Picture this: You just moved into your new HDB apartment. It’s everything you were looking for in a new home. You congratulate yourself on a good buy when suddenly, you hear dogs barking next door and loud banging noises upstairs.
You smell second-hand cigarette smoke wafting in from your open living room window. When you think it can’t get worse, someone from upstairs drops a glass bottle from their window, and it shatters against your windowsill. Of course, this is an extreme scenario, but you get the point.
Singaporeans often forget to check for bad neighbours before purchasing a new home, but it can be a costly mistake. Here’s what you can do to avoid such a nightmare:
1. Visit the property at different hours of the day
It is essential to visit your potential home in the evenings after working hours. That’s when most of the neighbours will be home, allowing you to gauge how noisy they are. If you hear someone singing with their karaoke system at full volume or children shouting while playing, you need to consider if you are okay to live with that.
Nowadays, since many Singaporeans are working from home or having home-based learning, it’s a good idea to drop by in the mornings and afternoons to get a more accurate feel of the noise level.
If you are a non-smoker concerned about second-hand smoke, this tip may allow you to find out if your neighbours smoke. If you often smell cigarette smoke drifting into the property on your visits, one of your neighbours may be a heavy smoker.
This may mean being frequently subjected to second-hand smoke after moving in.
Additionally, visiting multiple times may allow you to catch an upstairs neighbour in the act of high-rise littering, like that glass bottle example. Hopefully, no such neighbours live above the unit, but you want to know about it before purchasing the place if there are.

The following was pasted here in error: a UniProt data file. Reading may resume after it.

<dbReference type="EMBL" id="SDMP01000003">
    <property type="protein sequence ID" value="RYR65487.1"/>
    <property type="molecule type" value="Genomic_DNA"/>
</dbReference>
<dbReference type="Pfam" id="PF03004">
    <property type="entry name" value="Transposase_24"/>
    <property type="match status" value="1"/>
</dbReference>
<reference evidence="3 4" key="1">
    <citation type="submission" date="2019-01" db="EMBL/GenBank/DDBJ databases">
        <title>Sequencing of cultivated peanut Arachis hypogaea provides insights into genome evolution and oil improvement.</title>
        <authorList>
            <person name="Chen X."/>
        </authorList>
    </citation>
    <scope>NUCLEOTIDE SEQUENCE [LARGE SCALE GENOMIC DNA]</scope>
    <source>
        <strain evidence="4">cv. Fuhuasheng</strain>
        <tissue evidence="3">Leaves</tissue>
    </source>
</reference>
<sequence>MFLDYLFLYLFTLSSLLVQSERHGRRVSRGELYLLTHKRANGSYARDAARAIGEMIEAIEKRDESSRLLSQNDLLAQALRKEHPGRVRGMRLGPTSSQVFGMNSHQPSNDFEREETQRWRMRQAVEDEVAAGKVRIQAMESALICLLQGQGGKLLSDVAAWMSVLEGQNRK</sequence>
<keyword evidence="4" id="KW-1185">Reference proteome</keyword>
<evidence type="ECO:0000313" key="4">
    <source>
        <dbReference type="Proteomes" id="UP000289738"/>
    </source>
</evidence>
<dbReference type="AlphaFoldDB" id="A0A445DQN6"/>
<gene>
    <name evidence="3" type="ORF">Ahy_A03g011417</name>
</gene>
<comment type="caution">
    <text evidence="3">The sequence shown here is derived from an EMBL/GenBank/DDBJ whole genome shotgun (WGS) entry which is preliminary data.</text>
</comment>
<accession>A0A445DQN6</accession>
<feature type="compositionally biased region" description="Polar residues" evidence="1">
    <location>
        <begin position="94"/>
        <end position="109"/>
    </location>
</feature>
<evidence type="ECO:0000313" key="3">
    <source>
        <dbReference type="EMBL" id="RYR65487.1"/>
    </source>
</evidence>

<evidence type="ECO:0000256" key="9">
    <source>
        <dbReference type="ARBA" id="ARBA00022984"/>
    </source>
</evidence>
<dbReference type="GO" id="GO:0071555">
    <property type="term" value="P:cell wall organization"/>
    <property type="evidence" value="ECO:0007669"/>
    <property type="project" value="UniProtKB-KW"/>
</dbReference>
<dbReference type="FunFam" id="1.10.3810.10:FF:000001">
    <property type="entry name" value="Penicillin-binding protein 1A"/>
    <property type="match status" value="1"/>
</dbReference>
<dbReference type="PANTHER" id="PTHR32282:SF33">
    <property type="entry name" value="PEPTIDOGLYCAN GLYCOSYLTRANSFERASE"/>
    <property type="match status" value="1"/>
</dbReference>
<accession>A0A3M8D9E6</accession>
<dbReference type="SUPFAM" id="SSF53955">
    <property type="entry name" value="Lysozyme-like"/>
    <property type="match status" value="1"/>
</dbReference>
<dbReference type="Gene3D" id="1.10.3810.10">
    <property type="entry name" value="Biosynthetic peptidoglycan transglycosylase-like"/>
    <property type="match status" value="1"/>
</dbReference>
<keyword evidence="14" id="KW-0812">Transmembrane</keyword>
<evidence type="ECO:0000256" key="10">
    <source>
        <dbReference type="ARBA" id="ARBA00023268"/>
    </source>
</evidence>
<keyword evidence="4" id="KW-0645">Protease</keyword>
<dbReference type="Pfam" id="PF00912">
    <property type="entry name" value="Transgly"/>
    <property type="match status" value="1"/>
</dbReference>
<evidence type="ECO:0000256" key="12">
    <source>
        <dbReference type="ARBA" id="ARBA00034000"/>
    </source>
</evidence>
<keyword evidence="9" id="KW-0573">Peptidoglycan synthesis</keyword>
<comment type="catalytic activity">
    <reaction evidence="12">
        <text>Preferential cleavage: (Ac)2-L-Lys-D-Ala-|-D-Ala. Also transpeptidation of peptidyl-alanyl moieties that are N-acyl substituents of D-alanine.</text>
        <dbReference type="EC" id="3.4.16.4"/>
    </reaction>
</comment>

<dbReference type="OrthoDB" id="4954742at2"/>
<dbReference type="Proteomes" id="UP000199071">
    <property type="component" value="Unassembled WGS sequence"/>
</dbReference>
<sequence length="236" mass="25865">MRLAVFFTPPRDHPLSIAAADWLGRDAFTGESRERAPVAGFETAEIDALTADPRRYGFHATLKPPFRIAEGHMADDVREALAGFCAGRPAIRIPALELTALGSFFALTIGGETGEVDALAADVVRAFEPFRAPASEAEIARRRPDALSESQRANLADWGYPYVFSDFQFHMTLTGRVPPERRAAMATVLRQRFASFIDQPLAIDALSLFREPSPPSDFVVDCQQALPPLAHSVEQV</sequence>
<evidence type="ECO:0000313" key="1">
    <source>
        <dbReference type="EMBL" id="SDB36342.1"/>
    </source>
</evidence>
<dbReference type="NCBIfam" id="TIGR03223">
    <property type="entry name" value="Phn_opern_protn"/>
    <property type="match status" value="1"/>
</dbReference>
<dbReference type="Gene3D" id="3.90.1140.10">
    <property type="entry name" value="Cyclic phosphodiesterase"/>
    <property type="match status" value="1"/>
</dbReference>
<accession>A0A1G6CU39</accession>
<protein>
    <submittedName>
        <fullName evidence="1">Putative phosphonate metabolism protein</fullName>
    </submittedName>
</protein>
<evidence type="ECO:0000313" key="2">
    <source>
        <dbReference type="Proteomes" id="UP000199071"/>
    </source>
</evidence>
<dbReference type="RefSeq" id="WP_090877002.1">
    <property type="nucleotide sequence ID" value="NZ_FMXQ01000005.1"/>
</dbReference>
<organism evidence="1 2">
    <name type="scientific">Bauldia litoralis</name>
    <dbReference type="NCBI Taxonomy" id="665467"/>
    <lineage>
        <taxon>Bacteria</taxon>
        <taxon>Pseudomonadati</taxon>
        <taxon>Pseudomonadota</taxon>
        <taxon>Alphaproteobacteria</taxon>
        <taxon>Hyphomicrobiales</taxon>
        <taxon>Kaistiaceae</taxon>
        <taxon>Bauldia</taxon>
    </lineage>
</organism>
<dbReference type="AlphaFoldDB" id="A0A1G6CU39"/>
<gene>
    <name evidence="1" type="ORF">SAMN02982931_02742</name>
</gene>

2. Check out the areas in front of your neighbours’ units
A quick look at the neighbours’ doorsteps can tell you a lot about them. If they have multiple pairs of shoes strewn about messily blocking the walkway or if they use the corridor railings as their drying rack, they may be inconsiderate people.
It’s even worse if they obstruct the walkway with bicycles or a whole jungle of potted plants. Imagine having to crabwalk through that section of the walkway every single time you pass by.
Other than causing inconvenience, HDB corridors without clearance of at least 1.2 metres will hinder evacuation and prevent paramedics from getting through in the event of an emergency. Do you want to live next to neighbours with no common courtesy or regard for others’ safety?
Speaking of things in the corridor, if there’s a large pile of random junk outside your potential neighbour’s door and a foul odour emitting from their home, they are likely to be a hoarder. If all that junk is in the corridor, you can bet that the actual unit is filled to the brim with more. That’s a fire hazard. The clutter is also likely to attract pests like cockroaches or rats, which may enter your neighbouring unit.
3. Check out the communal areas
A spotless corridor and clean rubbish disposal area speak of considerate and hygienic neighbours.
On the other hand, if you see:
- Cigarette butts and used tissues lying around on the common corridor
- A rubbish disposal chute coated in food remnants and surrounded by trash that didn’t even make it into the chute
It’s a clear sign that some of the neighbours aren’t civic-minded.
In such a scenario, you should think twice, especially if the unit you are considering is near the rubbish disposal area. The food residue will attract pests which, as mentioned earlier, may enter your nearby home.
4. Chat with the current owners (if the unit is a resale)
Ask them about their neighbours. If they have neighbours from hell, they’re not going to tell you that. However, this is still a helpful question to ask.
If the neighbours are fantastic, the seller will likely sing praises about how friendly or tidy or considerate they are as a selling point. If the seller hesitates, it could be a red flag.
If the seller struggles to say even one good thing about their neighbour, that’s a red flag right there. Finally, if the seller deflects to avoid answering the question, you know something’s up about the neighbours.
The less direct route would be to ask the seller why they are selling the unit.
If they are moving because of bad neighbours, they won’t reveal that, but you can gauge whether the reason they give holds water. If the current owners are moving out after only a year or two of living there and the reason they give doesn’t seem to add up, that’s a bad sign.
If you want to live happily ever after in your new HDB unit, make sure to follow these four tips when house hunting to spot any bad neighbours before you make them your own.
Do you do research on your neighbours before moving in? Let us know what you do in the comments section below or on our Facebook post.
If you found this article helpful, 99.co recommends checking out Unruly neighbours – 6 telltale signs to look out for and Does a VIP neighbour really affect property values?
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